"Rude", "barbaric", "savage": the political and imperial resonance of these terms becomes clear if we read Ruskin's contemporary, John Stuart Mill. The latter's Considerations on Representative Government was published in 1861, roughly 10 years after Ruskin composed his essay, although the individual pieces that comprise it, and the rhetoric they reflect, had already been in circulation. The contradiction in Mill's work is well known: his enthusiasm for democratic governance, and the conviction he held at the same instant that democracy was unsuited to certain "inferior" peoples. Mill's concept of the nation-state argues for the suppression of the "rude" in the way Ruskin diagnosed its suppression in mainstream European architecture. Thus, Mill: "A rude people, though in some degree alive to the benefits of civilized society, may be unable to practice the forbearance it demands... " For "any people who have emerged from savage life", only a "limited and qualified freedom" is appropriate. "Civilized government," Mill continues, "to be really advantageous to them, will require to be in a considerable degree despotic... "
Placed in juxtaposition with Mill's essay, we begin to see that Ruskin's "Gothic" is an extraordinarily prescient critique of Mill's conception of the colonial nation-state. Ruskin's account of mainstream European architecture makes it a trope for Mill's nation-state; the master-workman, the necessary "despot", suppresses the "rude" impulses of the "inferior" workman; for the latter who, according to Ruskin, becomes a "slave" in the Greek tradition only a version of Mill's "limited and qualified freedom" is possible. Gothic architecture, on the other hand, doesn't suppress the "rude" or "savage"; it incorporates these qualities as constituents of its style by "allowing independent operation to the inferior workman". The freedom of the "inferior" workman, in this equation, is inflected with the colonised's right to self-determination; the Gothic affirmation of "rudeness" "betraying... imperfection in every touch" resonates with the political liberty of the marginalised in the imperial world.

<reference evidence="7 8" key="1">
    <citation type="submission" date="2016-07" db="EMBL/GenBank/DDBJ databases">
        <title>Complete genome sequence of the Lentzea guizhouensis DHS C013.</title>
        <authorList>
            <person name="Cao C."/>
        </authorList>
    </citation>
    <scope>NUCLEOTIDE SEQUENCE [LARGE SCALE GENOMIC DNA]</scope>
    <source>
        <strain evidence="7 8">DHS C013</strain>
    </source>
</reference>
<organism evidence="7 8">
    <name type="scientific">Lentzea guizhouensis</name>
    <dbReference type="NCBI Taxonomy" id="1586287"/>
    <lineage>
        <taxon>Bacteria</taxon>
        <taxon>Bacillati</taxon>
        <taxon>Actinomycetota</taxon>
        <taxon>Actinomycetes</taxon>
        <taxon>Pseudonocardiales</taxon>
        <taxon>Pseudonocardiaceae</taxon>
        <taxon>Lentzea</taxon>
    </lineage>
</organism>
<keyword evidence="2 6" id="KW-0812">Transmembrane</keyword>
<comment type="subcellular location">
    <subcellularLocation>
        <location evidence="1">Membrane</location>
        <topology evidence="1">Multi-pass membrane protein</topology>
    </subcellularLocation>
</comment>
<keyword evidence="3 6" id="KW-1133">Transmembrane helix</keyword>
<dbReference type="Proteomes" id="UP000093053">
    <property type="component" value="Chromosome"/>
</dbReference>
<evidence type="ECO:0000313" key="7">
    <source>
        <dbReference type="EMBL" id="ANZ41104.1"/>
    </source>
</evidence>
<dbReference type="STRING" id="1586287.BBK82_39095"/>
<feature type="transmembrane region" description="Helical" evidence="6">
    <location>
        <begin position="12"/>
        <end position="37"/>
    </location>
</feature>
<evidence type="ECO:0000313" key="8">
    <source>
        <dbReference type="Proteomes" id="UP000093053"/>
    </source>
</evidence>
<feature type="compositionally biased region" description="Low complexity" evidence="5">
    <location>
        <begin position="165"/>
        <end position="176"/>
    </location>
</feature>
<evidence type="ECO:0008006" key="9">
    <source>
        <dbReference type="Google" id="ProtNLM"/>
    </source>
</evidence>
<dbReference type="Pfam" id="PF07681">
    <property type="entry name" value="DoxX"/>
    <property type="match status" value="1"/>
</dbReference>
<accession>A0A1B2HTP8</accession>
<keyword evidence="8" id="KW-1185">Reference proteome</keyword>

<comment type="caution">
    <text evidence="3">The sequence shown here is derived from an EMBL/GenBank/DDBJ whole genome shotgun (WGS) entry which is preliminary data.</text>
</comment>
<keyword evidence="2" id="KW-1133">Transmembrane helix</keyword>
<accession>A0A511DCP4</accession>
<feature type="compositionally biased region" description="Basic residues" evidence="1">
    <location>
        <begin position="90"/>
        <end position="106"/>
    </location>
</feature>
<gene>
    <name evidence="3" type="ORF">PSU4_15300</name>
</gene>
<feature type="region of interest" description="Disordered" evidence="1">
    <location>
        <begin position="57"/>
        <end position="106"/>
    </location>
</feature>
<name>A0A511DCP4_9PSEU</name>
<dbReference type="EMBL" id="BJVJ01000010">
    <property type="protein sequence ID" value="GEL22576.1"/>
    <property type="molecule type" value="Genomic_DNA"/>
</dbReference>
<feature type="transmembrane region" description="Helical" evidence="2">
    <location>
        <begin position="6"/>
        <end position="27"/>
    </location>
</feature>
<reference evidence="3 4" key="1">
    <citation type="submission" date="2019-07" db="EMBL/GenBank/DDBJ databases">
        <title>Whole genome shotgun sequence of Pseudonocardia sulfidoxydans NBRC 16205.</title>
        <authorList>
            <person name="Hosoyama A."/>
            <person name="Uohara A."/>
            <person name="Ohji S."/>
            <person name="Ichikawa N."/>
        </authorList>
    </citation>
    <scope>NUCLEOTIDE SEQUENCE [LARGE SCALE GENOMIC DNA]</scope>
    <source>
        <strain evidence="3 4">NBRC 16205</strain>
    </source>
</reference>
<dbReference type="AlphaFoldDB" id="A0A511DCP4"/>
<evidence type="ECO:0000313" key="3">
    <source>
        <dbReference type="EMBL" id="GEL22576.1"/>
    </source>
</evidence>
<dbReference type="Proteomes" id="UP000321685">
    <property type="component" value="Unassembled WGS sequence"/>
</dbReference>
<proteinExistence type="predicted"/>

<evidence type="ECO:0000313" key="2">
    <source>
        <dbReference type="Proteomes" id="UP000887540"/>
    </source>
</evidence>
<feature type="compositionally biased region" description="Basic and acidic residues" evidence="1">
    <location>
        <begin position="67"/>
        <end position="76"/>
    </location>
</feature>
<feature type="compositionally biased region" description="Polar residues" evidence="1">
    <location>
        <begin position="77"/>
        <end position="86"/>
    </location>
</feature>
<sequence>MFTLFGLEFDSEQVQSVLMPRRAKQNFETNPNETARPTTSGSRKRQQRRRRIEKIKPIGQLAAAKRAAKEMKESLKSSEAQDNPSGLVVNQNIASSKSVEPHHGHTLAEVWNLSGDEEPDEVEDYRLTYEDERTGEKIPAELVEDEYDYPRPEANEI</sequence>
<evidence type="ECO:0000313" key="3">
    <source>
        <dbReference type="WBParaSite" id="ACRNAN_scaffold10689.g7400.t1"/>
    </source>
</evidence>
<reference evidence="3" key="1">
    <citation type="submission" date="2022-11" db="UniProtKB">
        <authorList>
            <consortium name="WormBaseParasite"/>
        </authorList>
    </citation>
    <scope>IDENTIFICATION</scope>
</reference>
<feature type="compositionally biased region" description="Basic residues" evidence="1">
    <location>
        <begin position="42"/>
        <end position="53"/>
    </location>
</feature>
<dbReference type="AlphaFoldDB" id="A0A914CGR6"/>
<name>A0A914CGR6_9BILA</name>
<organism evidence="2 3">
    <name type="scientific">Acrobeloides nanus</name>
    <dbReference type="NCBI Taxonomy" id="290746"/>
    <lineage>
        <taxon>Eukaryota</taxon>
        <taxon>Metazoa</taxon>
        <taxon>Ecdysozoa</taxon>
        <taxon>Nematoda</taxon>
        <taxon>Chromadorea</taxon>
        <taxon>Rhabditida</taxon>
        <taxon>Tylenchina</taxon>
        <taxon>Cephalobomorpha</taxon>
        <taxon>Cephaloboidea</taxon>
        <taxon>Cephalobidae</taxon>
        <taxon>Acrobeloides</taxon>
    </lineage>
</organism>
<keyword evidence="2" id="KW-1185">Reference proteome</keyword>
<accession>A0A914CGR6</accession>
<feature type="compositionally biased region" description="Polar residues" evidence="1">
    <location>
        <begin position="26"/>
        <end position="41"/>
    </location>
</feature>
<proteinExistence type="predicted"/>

When India gained Independence, it inherited an Enlightenment concept the modern democratic nation-state but, at once, embarked upon an unprecedented experiment. By opting for universal suffrage from the moment of Independence, at a time when the electorate was not largely middle-class in fact, quite the opposite the Indian nation-state included in the political process, besides its bourgeois citizenry, a peasant class, and, as a result, "the agency of gods, spirits, and other supernatural beings": I am quoting Dipesh Chakraborty on Ranajit Guha's critique of Eric Hobsbawm. The Indian state has had, thus, to negotiate two languages, two (I am borrowing from Ruskin) architectures, from its inception. The first is an Enlightenment conception of the democratic nation-state which most of us, in the middle class, inhabit mentally, and none literally or physically: an ideal of perfection, an ideal democracy. The achievement of this ideal is contingent upon the suppression, or amelioration, of the wayward. Much of our polemical energy is expended upon measuring the distance between the political "ideal" and "real", and one mustn't dismiss this polemic: it is a crucial part of our democratic life.
The other language or architecture of the Indian state might be called a Gothic experiment, a space in which the "rude" or "savage" are indispensable to the life of the structure; where unequal groups, like Ruskin's "inferior" workmen, allow their imaginative capacities and loyalties to mark (or, from another point of view, mar) the design of the building or nation. There are commentators who have been trying to fashion a critical and cognitive language with which to speak of the Gothic political experiment; among the foremost, and most idiosyncratic, of these is Nandy; among those whose interpretation is more exclusively political are the subaltern historians. As to the latter's philosophical analyses: Guha's critique of Hobsbawm's "premodern", Chakrabarty's of Walter Benjamin's "empty homogeneous time of history", Partha Chatterjee's formulation, in response to Benedict Anderson, of the "heterogeneous time of modernity" all these are attempts to arrive at a discourse that doesn't divide the historical "present" in India into pre-modern and modern components, but to create something like a Gothic paradigm, in which unequal elements alike combine to produce a single architecture, and, by implication, political and historical process.